Aviation Safety Ranking - Edukemy Current Affairs


 

Why in news? International Civil Aviation Organisation (ICAO), has ranked the Indian aviation safety oversight mechanism at the 48th spot - a quantum leap from its 102nd rank four years ago.

 

The ICAO had earlier audited the Indian Directorate General of Civil Aviation (DGCA) to check its effective implementation of critical safety elements under the Universal Safety Oversight Audit Programme (USOAP).

  • Top five score countries: Singapore, UAE, South Korea, France and Iceland. The US is in 22nd place and Qatar is in 25th place.
  • It will make it easier for Indian carriers to expand their wings abroad because countries with poor aviation safety records find their aircraft being subjected to more surprise checks at airports abroad.

Keywords: General Studies – 3 Indian Economy, Infrastructure development, Government policies
Case Study of the Day

Morality Policing Squashed: Iran


 

Background

Iran has scrapped its ‘morality police’ after more than two months of protests triggered by the arrest and subsequent death of Mahsa Amini, for allegedly violating the country’s strict female dress code.

About Morality Policing:

  • The morality police, formally known as the Gasht-e Ershad or "Guidance Patrol", were established under hardline President Mahmoud Ahmadinejad, to "spread the culture of modesty and hijab.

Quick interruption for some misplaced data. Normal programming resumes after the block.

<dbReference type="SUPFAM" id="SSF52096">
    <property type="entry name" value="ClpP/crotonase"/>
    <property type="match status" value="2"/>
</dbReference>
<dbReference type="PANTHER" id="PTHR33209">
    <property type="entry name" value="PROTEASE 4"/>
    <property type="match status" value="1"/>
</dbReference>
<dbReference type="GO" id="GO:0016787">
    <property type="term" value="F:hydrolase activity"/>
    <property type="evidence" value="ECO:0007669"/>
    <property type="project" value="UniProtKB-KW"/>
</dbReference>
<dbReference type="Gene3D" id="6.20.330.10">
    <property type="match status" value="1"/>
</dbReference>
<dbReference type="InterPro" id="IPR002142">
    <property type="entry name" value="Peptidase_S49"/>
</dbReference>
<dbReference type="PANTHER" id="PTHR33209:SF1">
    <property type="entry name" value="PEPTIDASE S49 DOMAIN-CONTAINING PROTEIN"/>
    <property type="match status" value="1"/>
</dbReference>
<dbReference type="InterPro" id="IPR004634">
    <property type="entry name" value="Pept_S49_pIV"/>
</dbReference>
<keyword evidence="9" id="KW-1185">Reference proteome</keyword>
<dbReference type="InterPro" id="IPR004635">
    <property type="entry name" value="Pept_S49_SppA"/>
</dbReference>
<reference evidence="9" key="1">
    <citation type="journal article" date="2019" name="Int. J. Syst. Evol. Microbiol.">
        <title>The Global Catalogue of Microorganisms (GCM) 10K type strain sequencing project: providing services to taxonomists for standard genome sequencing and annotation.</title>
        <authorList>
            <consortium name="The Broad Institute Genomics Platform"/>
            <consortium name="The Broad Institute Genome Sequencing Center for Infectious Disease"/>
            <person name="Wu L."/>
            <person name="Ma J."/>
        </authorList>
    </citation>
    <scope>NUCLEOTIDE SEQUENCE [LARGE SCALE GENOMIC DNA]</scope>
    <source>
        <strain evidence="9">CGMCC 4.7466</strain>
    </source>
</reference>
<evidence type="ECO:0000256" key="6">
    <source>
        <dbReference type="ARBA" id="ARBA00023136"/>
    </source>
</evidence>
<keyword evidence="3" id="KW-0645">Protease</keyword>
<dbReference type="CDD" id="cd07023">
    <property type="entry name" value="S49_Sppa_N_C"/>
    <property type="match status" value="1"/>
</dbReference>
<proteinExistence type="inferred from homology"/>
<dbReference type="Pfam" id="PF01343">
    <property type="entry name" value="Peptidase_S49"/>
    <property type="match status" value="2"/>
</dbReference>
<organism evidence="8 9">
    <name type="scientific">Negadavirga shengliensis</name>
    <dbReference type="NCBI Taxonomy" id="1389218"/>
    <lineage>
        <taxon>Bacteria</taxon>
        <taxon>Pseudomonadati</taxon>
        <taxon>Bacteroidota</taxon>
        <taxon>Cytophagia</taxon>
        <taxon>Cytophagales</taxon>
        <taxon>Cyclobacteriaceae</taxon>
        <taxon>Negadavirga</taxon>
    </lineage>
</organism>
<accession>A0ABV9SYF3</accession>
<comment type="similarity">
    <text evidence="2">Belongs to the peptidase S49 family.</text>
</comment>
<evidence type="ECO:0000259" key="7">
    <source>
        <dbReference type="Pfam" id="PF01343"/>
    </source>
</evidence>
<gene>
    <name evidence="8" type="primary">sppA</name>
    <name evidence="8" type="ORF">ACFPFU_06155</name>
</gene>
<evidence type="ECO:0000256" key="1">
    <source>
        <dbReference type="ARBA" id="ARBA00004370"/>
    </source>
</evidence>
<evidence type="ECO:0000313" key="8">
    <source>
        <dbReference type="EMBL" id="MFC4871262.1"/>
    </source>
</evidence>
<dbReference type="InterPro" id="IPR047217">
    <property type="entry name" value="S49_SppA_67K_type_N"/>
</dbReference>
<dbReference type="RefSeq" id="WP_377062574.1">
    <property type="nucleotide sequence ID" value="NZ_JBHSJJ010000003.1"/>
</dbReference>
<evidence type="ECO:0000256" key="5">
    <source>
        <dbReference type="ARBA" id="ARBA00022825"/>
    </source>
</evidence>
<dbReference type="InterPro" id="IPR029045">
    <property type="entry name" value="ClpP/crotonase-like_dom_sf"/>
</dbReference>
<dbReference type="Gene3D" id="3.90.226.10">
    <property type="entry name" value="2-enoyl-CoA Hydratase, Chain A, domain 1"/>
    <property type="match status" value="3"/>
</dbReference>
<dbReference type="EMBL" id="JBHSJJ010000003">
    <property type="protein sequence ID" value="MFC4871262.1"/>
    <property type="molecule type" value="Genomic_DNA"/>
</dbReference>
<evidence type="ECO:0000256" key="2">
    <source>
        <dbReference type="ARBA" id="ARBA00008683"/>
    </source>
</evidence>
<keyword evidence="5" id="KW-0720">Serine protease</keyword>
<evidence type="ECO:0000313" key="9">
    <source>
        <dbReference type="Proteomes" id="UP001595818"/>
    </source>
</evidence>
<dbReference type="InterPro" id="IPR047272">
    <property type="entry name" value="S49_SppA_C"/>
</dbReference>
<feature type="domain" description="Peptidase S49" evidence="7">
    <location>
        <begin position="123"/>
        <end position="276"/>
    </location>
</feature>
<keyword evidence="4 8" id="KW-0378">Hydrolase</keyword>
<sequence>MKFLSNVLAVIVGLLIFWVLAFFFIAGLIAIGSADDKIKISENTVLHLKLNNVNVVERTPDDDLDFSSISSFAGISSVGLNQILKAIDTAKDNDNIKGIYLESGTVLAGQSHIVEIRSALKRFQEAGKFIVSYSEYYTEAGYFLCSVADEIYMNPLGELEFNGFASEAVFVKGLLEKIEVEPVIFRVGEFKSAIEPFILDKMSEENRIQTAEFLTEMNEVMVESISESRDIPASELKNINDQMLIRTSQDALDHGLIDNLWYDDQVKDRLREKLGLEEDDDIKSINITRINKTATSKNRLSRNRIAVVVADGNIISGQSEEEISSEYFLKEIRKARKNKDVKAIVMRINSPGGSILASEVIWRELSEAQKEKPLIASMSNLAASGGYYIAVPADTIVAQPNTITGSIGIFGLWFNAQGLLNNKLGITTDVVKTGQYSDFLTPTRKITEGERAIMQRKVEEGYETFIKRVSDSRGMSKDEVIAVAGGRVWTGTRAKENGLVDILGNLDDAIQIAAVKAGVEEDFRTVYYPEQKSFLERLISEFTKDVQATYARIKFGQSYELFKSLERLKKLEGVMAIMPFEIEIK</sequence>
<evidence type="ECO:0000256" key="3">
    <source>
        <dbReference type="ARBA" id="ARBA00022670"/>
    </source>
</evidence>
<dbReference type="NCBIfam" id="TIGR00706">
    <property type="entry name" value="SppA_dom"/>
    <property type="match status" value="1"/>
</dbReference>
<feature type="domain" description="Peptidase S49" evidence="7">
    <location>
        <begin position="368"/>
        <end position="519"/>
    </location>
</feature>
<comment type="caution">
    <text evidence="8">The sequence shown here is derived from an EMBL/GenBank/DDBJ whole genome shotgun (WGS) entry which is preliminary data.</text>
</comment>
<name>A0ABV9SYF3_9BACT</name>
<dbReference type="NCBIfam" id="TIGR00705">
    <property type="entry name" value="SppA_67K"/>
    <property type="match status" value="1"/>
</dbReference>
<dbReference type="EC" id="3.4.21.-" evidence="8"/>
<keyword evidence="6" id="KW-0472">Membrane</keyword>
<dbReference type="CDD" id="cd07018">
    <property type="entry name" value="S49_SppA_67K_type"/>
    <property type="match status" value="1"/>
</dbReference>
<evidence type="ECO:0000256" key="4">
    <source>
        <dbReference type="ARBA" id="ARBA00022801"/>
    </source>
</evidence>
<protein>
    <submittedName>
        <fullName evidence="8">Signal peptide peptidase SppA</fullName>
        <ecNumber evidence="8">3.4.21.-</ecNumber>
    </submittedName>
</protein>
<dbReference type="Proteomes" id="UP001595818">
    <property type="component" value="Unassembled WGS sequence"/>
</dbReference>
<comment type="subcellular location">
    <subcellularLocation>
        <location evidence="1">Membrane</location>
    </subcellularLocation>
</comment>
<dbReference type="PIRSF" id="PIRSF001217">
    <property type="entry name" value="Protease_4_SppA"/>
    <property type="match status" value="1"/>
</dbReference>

• Morality police are tasked to observe people in busy public places like shopping centres and subway stations, after which they detain women for, among other dress code "violations," not wearing hijabs in a manner that they perceive to be "proper." Even men are whisked away for western hairstyles.
  • The morality police squads use a van and consist of men in green uniforms and women clad in black chadors, garments that cover their heads and upper bodies.
  • Other forms of Military Police in Iran are Basij and Jundallah who patrol the streets and colleges to combat bad hijab"

Impacts of morality policing:

  • Morality policing by such agencies is against the basic human rights of liberty and freedom of women. This instils a sense of fear and insecurity among the citizens.
  • Morality policing acts against the social contract which emphasizes that people live together in society in accordance with an agreement that establishes moral and political rules of behaviour.
  • Morality policing promotes conservatism, and gender biases, and increases intolerance in society ultimately leading to cultural terrorism.
  • A society committed to creating a system founded on justice and peace that protects individual human rights and civil liberties needs to have eight parameters of good governance as suggested by the World Bank.

Keywords: GS-1, Women Issues